H.R. 2582 would allow the Bureau of Land Management (BLM) to process the selection of 520 acres of federal land in Utah under the Utah Enabling Act of 1894. That act authorized the state of Utah to select certain federal lands to be held in trust by the School and Institutional Trust Lands Administration (SITLA), an independent state agency, for the benefit of the state. The state used that authority to select 520 acres of land that BLM identified for disposal. However, because BLM’s land use plan for the area containing the selected lands does not allow land to be disposed of through the land selection process, the agency cannot transfer those lands to the state without revising its existing plan. Based on information from BLM, CBO does not expect the agency to make the necessary revisions to that plan within the next 10 years.
Under the bill, BLM would be authorized to process SITLA’s land selections without revising its existing land use plan. The affected lands currently generate receipts from grazing allotments, rights-of-way, and gravel pits. Based on historical collections, CBO estimates those receipts will total less than $25,000 a year over the next 10 years. Thus, CBO estimates that allowing SITLA to take the affected lands into trust would not have a significant effect on offsetting receipts (which are recorded as reductions in direct spending) over the 2018-2027 period. Because enacting the bill would affect direct spending, pay-as-you-go procedures apply. The bill would not affect revenues.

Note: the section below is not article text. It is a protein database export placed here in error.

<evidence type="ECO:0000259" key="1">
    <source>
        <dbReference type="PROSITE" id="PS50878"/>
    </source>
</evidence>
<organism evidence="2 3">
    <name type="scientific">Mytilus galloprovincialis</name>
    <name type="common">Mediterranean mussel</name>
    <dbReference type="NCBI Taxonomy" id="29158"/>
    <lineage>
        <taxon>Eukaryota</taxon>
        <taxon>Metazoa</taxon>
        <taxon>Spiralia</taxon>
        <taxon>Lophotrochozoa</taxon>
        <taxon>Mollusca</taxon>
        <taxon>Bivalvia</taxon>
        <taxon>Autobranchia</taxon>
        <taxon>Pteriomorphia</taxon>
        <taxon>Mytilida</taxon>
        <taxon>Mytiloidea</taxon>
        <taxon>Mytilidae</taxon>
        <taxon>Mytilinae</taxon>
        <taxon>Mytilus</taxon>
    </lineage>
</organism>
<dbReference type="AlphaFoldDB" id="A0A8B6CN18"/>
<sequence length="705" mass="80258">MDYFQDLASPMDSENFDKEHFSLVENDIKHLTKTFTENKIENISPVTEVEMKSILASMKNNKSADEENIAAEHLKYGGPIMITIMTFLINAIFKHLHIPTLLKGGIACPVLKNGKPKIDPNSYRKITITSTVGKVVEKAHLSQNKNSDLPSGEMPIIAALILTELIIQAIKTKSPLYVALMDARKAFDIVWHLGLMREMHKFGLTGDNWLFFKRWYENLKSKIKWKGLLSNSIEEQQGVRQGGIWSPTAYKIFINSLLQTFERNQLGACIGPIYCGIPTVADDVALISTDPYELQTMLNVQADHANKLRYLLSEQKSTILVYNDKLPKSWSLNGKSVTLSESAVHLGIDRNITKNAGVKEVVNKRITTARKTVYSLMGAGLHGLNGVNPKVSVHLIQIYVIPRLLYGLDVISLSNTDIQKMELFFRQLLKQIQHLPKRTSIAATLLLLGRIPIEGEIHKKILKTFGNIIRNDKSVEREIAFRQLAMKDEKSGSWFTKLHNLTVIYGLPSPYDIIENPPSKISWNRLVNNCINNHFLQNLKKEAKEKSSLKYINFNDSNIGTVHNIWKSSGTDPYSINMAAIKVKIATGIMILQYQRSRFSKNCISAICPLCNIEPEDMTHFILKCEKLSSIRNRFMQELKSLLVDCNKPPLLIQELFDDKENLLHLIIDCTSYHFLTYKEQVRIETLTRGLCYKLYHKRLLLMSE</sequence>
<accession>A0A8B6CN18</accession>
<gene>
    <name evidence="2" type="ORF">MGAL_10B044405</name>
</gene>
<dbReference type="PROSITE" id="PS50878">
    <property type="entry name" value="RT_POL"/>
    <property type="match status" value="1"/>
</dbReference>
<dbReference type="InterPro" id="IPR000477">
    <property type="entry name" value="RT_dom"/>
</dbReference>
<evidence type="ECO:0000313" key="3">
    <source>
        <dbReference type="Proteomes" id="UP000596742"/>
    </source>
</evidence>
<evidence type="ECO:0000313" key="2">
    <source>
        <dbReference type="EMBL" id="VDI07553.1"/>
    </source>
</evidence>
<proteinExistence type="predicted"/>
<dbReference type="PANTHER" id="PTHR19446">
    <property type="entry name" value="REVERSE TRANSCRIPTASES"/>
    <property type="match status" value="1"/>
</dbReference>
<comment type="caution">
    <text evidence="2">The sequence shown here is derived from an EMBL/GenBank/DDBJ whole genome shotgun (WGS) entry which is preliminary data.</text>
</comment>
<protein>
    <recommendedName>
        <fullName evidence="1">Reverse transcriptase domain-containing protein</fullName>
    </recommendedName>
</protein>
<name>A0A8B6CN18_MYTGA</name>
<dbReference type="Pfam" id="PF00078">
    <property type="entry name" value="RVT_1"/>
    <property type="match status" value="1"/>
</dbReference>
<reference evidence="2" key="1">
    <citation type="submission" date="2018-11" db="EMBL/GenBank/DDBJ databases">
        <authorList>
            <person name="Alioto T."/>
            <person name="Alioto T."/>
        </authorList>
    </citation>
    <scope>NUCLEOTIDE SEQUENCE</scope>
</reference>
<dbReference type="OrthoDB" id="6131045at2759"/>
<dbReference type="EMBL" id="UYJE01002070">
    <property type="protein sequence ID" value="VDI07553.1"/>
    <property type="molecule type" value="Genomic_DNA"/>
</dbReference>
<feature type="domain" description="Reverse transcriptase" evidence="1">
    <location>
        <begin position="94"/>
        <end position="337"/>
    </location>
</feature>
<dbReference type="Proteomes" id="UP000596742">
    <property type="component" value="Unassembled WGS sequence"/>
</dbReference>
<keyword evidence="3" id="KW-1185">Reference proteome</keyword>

CBO estimates that enacting the bill would not increase net direct spending or on-budget deficits in any of the four consecutive 10-year periods beginning in 2028.
H.R. 2582 contains no intergovernmental or private-sector mandates as defined in the Unfunded Mandates Reform Act and would benefit the state of Utah and local governments by expediting the transfer of federal lands to the state. The transfer could increase revenue from resource development on state trust lands; those revenues are used to fund public schools in Utah. Any costs incurred by the state of Utah or local governments associated would result from voluntary commitments.